Two movies that are remarkably similar in basic plot: somewhat shy, socially awkward boy on the threshold of growing up, with no good father-figure, navigating life and trying to find his place, searching for meaning, finally meets a man that he can emulate, look up to and admire. Why did I love one and hate the other? Why is one a 5/5 stars, and the other 1 star (or, actually, 0, if that's allowed...) What did one get so right that the other got so wrong? Let me count the ways...
Allow me to introduce our young stars: as I already mentioned, our 14-year-old heroes are both a little shy and awkward. They are quiet, serious, intelligent, sensitive and deep-thinkers.
Here's Liam James, as Duncan from The Way, Way Back and Tye Sheridan as Ellis from Mud.
At the beginning of The Way, Way Back we see Duncan in the very back of his mother's new boyfriend's station wagon. The boyfriend, Trent, played by Steve Carrell, asks Duncan to rate himself on a scale of 1 to 10.. Duncan eventually answers with "6" to which Trent counters with "3." He then prompts him to improve on that number while he stays at the beach house that summer while Duncan shoves his ear-buds back in to escape.
At the beginning of Mud we meet Ellis, driving around and selling fish with his dad, who seems to be a bit gruff and callous. After selling the fish, Ellis goes with his best friend, Neckbone, to scout out an old boat that was deposited on an island in the upper branches of a tree by a flood a long time ago. I didn't connect with Ellis as well as Duncan because it took almost the whole movie for me to begin to understand him. I felt for Duncan and had a connection with him in the first 5 minutes. None of the characters from Mud really resonated with me at all. That's 1.
Note: Spoilers ahead! If you haven't seen either of these movies, and you're interested in seeing them, I suggest that you not read on. Here are my sister's spoiler-free reviews for Mud and The Way, Way Back from her blog, How To Watch A Movie.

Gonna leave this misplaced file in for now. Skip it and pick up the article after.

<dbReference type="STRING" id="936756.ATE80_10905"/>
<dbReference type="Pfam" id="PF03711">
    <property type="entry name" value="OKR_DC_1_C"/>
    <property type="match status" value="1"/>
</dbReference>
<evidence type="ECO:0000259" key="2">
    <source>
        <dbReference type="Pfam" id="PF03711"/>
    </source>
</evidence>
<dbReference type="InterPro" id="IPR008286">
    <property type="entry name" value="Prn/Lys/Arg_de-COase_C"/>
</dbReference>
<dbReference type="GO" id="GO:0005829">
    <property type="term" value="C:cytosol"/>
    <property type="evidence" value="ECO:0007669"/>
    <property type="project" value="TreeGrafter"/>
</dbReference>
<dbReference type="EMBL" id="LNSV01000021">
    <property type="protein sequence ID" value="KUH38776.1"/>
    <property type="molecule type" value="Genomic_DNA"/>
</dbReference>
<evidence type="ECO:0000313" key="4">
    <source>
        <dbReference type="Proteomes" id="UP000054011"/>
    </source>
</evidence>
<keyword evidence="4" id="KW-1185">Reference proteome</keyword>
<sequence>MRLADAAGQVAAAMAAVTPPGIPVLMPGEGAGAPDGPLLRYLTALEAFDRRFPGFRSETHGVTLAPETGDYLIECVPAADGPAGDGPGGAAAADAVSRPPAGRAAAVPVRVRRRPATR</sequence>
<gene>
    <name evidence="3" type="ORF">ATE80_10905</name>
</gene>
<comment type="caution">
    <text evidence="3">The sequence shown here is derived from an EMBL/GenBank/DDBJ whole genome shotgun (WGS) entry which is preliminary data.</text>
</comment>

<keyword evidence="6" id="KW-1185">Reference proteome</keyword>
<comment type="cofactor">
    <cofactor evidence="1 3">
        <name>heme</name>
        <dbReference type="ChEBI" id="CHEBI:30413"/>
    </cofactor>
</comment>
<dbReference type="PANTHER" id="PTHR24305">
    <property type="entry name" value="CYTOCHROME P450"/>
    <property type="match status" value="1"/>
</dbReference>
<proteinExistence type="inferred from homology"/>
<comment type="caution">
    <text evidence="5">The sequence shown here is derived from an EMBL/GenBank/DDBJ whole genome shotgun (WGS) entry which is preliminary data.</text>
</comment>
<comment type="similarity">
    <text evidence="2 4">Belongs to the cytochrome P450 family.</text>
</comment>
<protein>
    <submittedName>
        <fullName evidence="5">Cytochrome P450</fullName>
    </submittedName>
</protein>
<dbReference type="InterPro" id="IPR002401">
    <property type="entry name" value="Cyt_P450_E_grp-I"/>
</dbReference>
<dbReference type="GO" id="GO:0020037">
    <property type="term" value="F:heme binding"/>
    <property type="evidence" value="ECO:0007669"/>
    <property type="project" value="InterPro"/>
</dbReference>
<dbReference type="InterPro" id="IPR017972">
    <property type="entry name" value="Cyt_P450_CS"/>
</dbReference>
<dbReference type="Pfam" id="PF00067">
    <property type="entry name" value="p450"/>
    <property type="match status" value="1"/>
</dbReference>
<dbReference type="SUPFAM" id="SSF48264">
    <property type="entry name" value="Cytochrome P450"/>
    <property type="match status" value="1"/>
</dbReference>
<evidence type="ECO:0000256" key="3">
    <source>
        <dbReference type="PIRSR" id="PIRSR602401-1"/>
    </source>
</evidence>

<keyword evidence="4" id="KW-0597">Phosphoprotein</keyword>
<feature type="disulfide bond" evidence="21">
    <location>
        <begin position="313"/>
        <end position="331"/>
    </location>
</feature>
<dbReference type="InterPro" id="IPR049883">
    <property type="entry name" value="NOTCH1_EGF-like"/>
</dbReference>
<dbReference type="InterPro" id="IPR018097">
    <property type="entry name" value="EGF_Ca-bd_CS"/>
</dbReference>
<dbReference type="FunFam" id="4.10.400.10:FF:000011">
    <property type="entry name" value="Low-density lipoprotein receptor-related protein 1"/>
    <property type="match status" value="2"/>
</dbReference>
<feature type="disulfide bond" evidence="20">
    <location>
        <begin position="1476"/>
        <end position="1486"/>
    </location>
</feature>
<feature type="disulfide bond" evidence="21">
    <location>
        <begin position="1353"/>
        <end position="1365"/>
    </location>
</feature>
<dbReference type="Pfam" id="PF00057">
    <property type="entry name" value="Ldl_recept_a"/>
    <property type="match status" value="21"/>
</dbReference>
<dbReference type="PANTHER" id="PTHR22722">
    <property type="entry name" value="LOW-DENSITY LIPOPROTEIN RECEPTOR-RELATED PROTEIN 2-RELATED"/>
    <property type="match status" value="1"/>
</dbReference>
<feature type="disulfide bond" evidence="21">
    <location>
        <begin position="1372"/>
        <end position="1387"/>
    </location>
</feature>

Enter the new father-figure/role model/mentor. Duncan in The Way, Way Back gets Sam Rockwell in the form of irresponsible water-park manager Owen. He's goofy and a bit immature, but sees that Duncan needs him and needs an escape from his "family," so he gives him a job for the summer. His acceptance and encouragement helps Duncan grow, and escape his despondency. Owen also matures through the movie, and by the end has become a bit more mature and responsible. Whatever his flaws, he truly cares about Duncan, and was a good influence.
|Duncan and Susanna at the water park.|
|May Pearl and Ellis on their first "date."|
|Cold, selfish, annoying and conflicted Juniper from Mud.|
Ultimately, I think that Mud sends the message that life is hard, true love doesn't exist, and no one is really a good person. I can agree that life is sometimes hard, and no one is really a good person (without Christ), but I don't like to watch depressing entertainment and I definitely disagree on the point that true love doesn't exist. The hard parts of life and bad characters can serve to sweeten the good characters and happy parts of life, so I'm not saying that they don't have a place in a movie, but when there are no good characters, and no cheerful sides to the story, I'm not going to enjoy it. Mud had no redeeming aspects for me, and I didn't enjoy it at all. Watching it was about as enjoyable as sitting and staring at real mud. That's 4.
|Sweet special moment as Owen comforts and encourages Duncan.|
I look for hope, real love, and Christ-likeness in every movie. The Way, Way Back has its flaws, to be sure, but I found in it what I like to see. After seeing The Way, Way Back, I found Mud to be a waste of my time. I'd rather just watch The Way, Way Back again, instead.
Have you seen either or both of these movies, or maybe you just read the spoilers? What do you think? Agree or disagree with my analysis?